With little fanfare, the National Security Agency dropped hundreds of pages worth of surveillance reports into the dead of night before Christmas Eve—some of which detailed U.S. citizens that were "inadvertently" swept up in the government's data dragnet.
As Americans were preparing to open holiday gifts, the agency quietly published a trove of declassified data spanning more than a decade of intelligence gathering. Those documents, required by the President's Intelligence Oversight Board (IOB), were heavily redacted to protect disclosures of sensitive information.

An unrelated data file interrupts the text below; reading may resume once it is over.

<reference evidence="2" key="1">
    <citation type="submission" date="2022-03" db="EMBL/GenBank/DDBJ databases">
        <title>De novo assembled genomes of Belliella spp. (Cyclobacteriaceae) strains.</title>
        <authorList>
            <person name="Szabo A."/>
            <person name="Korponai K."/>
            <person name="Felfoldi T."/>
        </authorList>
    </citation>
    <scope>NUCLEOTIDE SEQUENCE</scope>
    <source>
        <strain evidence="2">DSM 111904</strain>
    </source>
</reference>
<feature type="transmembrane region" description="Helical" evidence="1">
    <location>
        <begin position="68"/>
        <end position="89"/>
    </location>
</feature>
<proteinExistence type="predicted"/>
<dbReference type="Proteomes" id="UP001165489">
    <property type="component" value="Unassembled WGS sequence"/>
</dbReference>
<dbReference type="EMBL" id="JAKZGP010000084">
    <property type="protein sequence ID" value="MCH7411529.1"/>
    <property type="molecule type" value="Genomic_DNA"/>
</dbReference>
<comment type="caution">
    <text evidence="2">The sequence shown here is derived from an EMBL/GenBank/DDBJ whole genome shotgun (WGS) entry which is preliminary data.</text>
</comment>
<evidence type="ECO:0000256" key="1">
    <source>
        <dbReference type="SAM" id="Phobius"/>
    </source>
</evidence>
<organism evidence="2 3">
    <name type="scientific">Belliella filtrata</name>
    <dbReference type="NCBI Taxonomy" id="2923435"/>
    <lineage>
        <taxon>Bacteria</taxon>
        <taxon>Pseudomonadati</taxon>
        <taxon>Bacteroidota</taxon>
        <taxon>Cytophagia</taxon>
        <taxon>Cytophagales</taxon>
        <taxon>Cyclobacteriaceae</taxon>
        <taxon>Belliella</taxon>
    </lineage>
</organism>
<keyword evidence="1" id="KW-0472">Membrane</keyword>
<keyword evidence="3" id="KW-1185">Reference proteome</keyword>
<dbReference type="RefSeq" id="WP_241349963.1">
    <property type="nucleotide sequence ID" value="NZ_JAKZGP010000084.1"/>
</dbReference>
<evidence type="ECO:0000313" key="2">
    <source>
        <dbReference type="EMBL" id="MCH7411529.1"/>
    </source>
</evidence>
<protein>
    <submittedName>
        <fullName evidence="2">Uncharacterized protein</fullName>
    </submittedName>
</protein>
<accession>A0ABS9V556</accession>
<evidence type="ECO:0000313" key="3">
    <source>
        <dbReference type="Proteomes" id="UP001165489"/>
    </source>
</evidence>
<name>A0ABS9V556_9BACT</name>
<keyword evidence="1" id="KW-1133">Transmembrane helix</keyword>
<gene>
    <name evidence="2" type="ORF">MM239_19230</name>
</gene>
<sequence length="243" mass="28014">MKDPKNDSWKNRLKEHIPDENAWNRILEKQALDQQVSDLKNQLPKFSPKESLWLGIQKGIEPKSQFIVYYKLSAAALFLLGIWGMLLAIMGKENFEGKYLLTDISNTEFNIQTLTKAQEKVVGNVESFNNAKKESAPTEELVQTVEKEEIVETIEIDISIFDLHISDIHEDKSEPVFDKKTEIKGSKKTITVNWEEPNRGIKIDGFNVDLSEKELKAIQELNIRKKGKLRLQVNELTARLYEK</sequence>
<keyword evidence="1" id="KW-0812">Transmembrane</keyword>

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Entire swaths of text were blanked out, making it nearly impossible to determine specific names, programs or occurrences of privacy violations. However, the documents detailed a number of instances where analysts "erroneously" gathered information on U.S. citizens, or were at least guilty of shoddy practices.
In a 2012 quarterly report, for example, an analyst "forwarded in an email to unauthorized recipients the results of a raw traffic database query that included terms associated with "an unidentified U.S. citizen. The email was recalled, the report said, without providing further information.